Though Rome ‘won’ the contention, the Irish influence was evident. The rise of monasteries and the role that they played in Anglo-Saxon Christianity was one key aspect of this influence. Important people, such as St. Cedd, served as bridges between the two cultures, by synthesizing the disparate practices of bishops between the two groups (p. 101). While the author does not place an undue emphasis on the Council at Whitby, he doesn’t discount its importance. He argues that it was primarily a Northumbrian affair and that contemporaries were not so concerned about the Irish/Roman dichotomy, as modern historians are (p. 106). At the same time, many important individuals from both sides were present at the conference, where the eventual verdict was to accept the Roman side of the topics being argued (especially the date of Easter). This was one more important step in the merging of these various historical backgrounds of the English people.
The second portion of the book, comprised of over 150 pages, looks to the practice of the Christians of Anglo-Saxon England after the council, as these historical threads were becoming tightly intertwined. Careful attention is paid to the way in which the church came to understand monastic life, and the role it played in the life of Christianity. While founded upon the eastern ascetics (such as St. Anthony the Great), the particular adaptation of monastic practice to England was considered. The interaction between Roman-oriented bishops and more independent monastics played an important role.
Likewise, due to the various background traditions (pagan worship, Irish Christianity, Roman Christianity, etc.), there was a divergence in liturgical practice and worship style. Mayr-Harting, while acknowledging that the Anglo-Saxon Church did look to Rome for ultimate religious leadership, still developed its own style and form for worship, prayer life, and evangelism. As previously mentioned, many of these practices were eventually incorporated into Roman Catholicism as a whole, and became normative outside of England.
The relationship between leadership and laity, saints and heroes, and how all of these things came to be recognized and utilized within the Anglo-Saxon context are vital characteristics of the final incarnation of Anglo-Saxon Christianity. The reality is that the form that these institutions took in other lands did not fit well with Anglo-Saxon culture and had to be adapted (p. 248). While pagan heroes were “Christianized,” many leading Christians came to be recognized as Saints, and were often described in similar ways to the pagan heroes of old. They overcame similar obstacles and received similar accolades. While the pagan hero might use a sword to slay an enemy, the Saint might pour oil into the sea to calm a raging storm. Either way, they emerged victorious, and were held up as ideals of living.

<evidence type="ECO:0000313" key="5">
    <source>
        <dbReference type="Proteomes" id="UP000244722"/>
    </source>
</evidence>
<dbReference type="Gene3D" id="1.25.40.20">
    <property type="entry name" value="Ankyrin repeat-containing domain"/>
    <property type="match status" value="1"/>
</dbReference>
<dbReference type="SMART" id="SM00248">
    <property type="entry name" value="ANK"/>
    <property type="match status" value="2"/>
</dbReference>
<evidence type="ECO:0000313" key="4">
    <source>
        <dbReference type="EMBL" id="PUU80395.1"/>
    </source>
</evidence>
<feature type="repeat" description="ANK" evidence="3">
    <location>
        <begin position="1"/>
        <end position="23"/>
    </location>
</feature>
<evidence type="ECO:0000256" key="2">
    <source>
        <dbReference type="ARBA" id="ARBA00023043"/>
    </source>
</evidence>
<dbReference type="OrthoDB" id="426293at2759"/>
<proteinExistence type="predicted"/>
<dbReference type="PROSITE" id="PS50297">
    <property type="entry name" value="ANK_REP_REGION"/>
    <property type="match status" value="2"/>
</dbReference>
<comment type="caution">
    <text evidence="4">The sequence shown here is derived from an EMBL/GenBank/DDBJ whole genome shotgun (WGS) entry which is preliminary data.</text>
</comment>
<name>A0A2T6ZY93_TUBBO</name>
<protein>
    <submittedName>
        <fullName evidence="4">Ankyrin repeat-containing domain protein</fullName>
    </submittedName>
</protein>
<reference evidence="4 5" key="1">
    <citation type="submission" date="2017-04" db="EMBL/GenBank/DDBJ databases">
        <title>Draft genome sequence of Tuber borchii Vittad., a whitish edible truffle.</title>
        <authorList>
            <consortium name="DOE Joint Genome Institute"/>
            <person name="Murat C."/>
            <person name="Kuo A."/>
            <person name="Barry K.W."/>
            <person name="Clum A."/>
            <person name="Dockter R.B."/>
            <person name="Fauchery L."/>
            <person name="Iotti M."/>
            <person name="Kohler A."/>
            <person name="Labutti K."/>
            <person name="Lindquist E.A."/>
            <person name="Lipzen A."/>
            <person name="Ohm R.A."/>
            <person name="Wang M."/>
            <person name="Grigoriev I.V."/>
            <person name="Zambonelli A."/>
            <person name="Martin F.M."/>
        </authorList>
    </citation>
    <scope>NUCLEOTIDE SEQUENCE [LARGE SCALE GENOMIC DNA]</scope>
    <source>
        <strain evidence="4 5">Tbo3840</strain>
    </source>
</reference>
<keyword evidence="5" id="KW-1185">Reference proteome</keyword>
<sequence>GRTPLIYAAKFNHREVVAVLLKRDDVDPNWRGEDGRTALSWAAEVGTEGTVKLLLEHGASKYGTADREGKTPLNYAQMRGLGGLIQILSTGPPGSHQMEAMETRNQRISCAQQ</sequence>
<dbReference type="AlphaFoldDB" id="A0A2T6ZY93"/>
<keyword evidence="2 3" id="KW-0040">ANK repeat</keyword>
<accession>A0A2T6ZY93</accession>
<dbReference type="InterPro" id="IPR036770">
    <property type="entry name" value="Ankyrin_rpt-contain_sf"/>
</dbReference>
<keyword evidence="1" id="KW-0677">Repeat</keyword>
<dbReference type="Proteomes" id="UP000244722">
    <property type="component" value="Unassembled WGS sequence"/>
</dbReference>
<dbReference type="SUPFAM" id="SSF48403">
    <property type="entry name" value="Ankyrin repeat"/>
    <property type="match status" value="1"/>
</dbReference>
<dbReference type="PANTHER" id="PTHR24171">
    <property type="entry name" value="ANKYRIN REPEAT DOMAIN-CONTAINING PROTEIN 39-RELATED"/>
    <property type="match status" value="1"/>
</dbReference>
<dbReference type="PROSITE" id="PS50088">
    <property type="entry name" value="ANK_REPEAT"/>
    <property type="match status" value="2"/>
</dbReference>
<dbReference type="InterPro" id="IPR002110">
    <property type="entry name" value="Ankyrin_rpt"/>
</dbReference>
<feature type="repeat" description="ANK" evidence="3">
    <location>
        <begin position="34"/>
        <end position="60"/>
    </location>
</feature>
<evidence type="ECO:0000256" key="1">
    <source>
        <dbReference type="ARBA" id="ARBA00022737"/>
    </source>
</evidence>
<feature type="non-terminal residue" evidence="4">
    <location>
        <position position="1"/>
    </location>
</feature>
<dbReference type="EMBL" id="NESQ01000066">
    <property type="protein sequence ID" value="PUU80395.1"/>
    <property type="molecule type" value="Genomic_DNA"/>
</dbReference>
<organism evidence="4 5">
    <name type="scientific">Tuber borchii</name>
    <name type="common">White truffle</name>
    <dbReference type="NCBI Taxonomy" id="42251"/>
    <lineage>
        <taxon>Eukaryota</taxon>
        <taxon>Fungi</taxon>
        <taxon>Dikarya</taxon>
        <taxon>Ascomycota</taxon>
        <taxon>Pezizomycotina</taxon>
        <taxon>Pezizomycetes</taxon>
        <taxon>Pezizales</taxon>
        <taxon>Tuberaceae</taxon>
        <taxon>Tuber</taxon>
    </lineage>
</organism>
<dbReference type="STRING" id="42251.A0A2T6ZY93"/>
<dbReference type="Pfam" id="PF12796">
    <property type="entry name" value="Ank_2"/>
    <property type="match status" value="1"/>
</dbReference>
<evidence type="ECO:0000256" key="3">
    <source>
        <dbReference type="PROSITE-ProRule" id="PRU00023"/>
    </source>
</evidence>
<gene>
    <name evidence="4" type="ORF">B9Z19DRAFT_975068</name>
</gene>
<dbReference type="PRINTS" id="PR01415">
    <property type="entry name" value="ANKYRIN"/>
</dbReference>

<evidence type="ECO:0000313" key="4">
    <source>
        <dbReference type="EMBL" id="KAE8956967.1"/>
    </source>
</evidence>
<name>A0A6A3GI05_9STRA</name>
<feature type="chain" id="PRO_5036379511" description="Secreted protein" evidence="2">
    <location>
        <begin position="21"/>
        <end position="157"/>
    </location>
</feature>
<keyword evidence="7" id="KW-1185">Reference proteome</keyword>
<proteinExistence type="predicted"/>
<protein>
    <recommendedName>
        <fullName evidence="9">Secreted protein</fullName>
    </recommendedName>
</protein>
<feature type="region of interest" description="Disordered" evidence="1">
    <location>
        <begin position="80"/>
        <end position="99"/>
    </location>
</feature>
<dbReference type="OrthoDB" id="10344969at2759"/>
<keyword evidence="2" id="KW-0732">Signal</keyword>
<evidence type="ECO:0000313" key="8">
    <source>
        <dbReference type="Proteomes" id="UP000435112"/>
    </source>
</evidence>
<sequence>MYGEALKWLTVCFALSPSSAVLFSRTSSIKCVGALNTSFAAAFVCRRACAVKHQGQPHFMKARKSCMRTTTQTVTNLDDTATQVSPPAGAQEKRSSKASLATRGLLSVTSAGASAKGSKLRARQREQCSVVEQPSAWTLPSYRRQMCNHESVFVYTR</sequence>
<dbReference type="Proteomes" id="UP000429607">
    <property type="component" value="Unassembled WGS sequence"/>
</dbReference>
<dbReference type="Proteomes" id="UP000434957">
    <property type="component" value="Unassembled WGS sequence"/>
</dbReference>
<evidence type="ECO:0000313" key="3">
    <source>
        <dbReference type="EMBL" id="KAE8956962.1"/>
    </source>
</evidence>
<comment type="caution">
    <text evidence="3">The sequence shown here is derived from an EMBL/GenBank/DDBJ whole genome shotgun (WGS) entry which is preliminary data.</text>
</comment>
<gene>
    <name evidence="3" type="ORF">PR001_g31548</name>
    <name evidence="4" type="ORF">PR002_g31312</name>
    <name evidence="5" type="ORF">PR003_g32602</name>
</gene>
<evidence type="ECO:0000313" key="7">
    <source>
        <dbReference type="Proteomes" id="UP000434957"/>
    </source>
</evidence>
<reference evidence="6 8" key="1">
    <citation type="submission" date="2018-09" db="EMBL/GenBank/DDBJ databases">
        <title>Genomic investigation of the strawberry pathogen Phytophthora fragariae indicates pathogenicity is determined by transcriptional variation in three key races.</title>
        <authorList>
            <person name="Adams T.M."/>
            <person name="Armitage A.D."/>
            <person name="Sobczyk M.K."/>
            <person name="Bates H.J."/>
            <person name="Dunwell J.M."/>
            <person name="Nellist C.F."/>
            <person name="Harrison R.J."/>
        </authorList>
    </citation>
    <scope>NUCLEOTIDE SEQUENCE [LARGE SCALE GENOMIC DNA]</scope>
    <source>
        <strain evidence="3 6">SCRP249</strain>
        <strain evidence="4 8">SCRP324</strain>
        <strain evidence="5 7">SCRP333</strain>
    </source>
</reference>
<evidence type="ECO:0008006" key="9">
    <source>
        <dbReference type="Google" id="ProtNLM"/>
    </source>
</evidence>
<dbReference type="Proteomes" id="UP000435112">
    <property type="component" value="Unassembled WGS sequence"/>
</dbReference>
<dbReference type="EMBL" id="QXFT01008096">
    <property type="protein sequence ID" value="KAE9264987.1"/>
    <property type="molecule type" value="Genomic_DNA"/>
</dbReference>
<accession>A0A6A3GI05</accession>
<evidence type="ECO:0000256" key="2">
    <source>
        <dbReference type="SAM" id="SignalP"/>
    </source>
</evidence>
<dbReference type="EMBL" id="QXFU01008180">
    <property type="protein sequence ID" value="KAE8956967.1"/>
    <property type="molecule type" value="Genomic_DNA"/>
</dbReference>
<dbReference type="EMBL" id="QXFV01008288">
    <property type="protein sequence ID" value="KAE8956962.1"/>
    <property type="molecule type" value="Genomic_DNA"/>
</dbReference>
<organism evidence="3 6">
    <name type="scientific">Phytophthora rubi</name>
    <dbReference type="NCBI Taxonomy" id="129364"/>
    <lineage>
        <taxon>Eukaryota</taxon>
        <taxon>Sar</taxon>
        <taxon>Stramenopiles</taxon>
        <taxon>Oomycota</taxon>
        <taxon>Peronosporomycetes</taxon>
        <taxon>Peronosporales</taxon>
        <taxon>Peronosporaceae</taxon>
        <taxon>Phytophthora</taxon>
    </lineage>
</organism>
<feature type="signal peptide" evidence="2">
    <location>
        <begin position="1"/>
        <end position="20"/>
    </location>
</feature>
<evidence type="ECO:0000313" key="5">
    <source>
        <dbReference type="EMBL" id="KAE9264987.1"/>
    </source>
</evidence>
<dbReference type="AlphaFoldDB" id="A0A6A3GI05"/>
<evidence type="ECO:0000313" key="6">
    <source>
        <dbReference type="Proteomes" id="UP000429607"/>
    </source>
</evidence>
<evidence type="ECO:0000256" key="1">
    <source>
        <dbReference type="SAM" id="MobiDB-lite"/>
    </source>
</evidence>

Finally, Mayr-Harting presents St. Boniface as the “Mirror of English History” (p. 262). An Englishman, St. Boniface spent his life in self-exiled missionary work on the continent. He spread Anglo-Saxon Christian understanding to the continent, especially impacting Charlemagne’s court school, resulting in these ideals being incorporated into a much larger realm that England alone. The author shows how the various historical legacies of the Anglo-Saxon church are found in Boniface’s work and teaching. They serve as a microcosm of the whole of Anglo-Saxon Christianity.
What Are The Strengths And Weaknesses Of The Book?
Regarding content, Mayr-Harting has produced an outstanding work. He avoids the common problem of listing numerous historical facts without properly connecting them to the topic. Though it covers significant material, it is fairly short and easy to read. This does not mean that the work is simplistic or lacking in important detail. In fact, it is well-written and the topics are explained in good detail. The focus and content of the book are commendable.
The book has a well-developed organization. Breaking the book into two sections, one setting the foundation and the other showing the practical application of the synthesis that became Anglo-Saxon Christianity, was well-conceived. The various chapter breakdowns are also done very well. It was easy to follow the flow, though the narrative, such as it was, was not chronological. This did not seem to hurt the book in any way.
The supplementary material, including maps and references, were helpful for both comprehension and further study, if one was so inclined. The first and third of the three prefaces (one for each edition of the book) were well done. The second preface was short and added little. The focus upon certain historically important characters (e.g. Wilfred, Boniface) was a nice humanizing touch, providing relief from non-personal social descriptions.
There were few weaknesses with the content, besides the possibility of the reader disagreeing with some of Mayr-Harting’s conclusions to some issues. That is not really a weakness of content, but simply a recognition that it is possible to find error with some aspects of his analysis. The lack of a clear conclusion to the book causes the reader to have to rely upon a ready recollection of the content to draw conclusions, rather than having the main arguments reproduced in the final pages. The book would have benefitted from such an ending. Regarding the production of the book, many of the pages were bizarrely printed, with some lines dark and others faint.
Mayr-Harting, Henry. 1991. The Coming of Christianity to Anglo-Saxon England, 3rd ed. University Park, PA: Pennsylvania State University Press.
Part One Here.